If you want students to meaningfully engage in an online discussion it’s critical that you make sure it is worth the amount of time it requires. Consider how long it will take the students to participate. For example, if you have 30 students and you’re requiring each to post 5 times to the discussion, that amounts to each student reading around 145 posts and trying to find something meaningful to say in addition to those 145 other posts. This can take up a lot of time. If you’re committed to this course of action, make sure it’s reflected in how they’re assessed.
To ease this burden on the students, you might also consider using smaller group discussions. You can use the groups function within your LMS to create groups of 4-6 students. Each group engages in the same discussion with the same prompt, but it becomes much more manageable for students in these smaller groups. You might even find them more willing to post and really engage in a conversation if they’re not overwhelmed with information and posts from all of their peers in the class.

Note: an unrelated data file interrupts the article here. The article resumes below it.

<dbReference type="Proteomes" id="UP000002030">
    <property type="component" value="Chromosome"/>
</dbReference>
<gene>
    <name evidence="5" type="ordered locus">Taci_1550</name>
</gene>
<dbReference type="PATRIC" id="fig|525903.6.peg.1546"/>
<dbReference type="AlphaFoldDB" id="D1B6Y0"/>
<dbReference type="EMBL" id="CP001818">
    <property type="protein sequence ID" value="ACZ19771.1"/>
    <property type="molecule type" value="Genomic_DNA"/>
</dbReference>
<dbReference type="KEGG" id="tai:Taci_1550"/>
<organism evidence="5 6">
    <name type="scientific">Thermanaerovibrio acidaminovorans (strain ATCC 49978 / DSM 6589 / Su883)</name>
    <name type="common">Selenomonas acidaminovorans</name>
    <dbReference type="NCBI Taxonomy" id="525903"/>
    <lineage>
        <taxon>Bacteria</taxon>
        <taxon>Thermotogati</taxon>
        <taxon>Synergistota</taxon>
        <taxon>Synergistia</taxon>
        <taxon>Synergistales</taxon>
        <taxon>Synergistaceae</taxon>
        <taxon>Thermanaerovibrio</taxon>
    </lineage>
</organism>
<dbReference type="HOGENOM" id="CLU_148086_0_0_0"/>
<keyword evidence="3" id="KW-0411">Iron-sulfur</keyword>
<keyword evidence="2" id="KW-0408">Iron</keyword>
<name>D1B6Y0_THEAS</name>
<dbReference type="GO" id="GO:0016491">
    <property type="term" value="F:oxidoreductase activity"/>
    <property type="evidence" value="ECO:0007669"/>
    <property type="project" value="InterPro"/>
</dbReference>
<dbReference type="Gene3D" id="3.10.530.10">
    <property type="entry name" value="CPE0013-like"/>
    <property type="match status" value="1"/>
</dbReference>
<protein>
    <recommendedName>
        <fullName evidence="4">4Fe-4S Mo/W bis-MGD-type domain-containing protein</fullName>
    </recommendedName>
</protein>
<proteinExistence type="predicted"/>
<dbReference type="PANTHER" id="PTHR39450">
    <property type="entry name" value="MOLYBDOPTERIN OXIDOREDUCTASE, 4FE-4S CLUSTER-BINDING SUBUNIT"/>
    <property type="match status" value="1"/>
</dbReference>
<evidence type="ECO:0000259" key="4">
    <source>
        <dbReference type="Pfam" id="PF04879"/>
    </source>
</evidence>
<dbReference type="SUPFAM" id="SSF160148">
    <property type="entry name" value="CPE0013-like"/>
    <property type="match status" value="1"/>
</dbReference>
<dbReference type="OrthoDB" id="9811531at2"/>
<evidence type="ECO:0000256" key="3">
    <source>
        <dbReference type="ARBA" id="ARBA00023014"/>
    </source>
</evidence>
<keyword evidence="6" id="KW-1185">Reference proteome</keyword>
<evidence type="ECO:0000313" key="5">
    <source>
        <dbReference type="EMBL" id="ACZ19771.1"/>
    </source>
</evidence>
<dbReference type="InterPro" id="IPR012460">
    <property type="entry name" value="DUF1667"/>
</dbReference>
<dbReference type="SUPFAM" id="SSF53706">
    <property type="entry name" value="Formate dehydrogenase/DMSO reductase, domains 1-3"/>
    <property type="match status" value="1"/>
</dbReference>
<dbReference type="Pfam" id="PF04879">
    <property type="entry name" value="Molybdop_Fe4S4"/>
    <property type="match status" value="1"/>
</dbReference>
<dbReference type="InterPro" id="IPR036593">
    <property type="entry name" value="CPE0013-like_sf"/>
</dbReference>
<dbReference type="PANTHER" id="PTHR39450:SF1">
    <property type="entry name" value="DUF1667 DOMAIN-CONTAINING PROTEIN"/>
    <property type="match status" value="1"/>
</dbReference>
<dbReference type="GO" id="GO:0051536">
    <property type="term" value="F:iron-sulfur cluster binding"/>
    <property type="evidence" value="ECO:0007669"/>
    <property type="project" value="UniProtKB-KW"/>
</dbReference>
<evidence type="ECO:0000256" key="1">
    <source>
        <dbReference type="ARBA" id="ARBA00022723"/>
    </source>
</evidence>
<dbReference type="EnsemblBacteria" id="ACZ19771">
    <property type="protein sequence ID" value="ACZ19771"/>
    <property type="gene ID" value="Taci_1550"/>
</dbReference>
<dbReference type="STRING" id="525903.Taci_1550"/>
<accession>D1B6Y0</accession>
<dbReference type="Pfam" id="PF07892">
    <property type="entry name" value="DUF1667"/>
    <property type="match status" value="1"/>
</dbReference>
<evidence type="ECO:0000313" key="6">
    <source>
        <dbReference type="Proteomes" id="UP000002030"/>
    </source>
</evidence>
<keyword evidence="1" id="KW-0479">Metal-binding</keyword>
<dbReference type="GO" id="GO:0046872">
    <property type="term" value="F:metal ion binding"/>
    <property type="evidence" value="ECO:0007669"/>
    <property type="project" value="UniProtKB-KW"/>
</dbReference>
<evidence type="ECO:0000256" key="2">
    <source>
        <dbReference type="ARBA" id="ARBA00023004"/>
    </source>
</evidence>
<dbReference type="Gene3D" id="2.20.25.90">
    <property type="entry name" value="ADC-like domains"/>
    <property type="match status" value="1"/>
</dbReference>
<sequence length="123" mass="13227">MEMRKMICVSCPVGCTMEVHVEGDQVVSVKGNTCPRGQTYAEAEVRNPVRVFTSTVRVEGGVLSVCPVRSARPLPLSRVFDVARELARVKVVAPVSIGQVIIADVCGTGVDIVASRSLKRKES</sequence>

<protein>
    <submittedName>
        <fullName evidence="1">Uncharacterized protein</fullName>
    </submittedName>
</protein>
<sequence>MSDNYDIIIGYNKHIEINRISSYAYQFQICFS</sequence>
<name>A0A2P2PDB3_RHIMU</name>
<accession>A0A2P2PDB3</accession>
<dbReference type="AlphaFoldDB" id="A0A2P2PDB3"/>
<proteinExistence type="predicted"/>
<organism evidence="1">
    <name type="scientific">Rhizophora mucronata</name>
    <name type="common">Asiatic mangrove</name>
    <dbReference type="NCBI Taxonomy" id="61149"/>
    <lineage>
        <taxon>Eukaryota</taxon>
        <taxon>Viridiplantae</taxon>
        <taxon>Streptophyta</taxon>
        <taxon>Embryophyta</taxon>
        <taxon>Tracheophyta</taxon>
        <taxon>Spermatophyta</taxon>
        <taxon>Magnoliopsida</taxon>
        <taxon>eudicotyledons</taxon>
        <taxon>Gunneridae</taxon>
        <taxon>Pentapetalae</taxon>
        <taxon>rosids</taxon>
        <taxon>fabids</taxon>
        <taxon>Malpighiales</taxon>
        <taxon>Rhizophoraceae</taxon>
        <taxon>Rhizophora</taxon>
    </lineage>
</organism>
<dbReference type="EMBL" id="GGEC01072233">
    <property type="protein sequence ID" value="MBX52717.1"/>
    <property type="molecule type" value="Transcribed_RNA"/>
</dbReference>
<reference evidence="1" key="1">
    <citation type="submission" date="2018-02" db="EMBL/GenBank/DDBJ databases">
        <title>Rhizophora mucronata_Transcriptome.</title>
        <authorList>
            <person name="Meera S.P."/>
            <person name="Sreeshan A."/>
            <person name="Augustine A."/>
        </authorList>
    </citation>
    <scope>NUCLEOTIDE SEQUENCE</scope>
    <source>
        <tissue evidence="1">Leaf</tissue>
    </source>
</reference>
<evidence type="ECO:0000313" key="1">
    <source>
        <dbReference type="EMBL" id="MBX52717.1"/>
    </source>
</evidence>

Finally, to encourage students to participate in the discussion, establish multiple posting deadlines. Also consider setting specific requirements for individual posts. For example, if you require 3 posts in a week, require one by Tuesday, one by Thursday and one by Sunday. This will keep the students engaged throughout the week and discourage everyone from jumping on the discussion board at the last minute trying to fulfill the 3-post requirement. Be careful not to be too overly prescriptive here, though. I have seen this backfire when taken to the extreme (e.g., mandating that students meet word counts, reply to a certain number of their peers, etc.). In these cases, students tend to do the bare minimum to meet the requirements without authentically participating.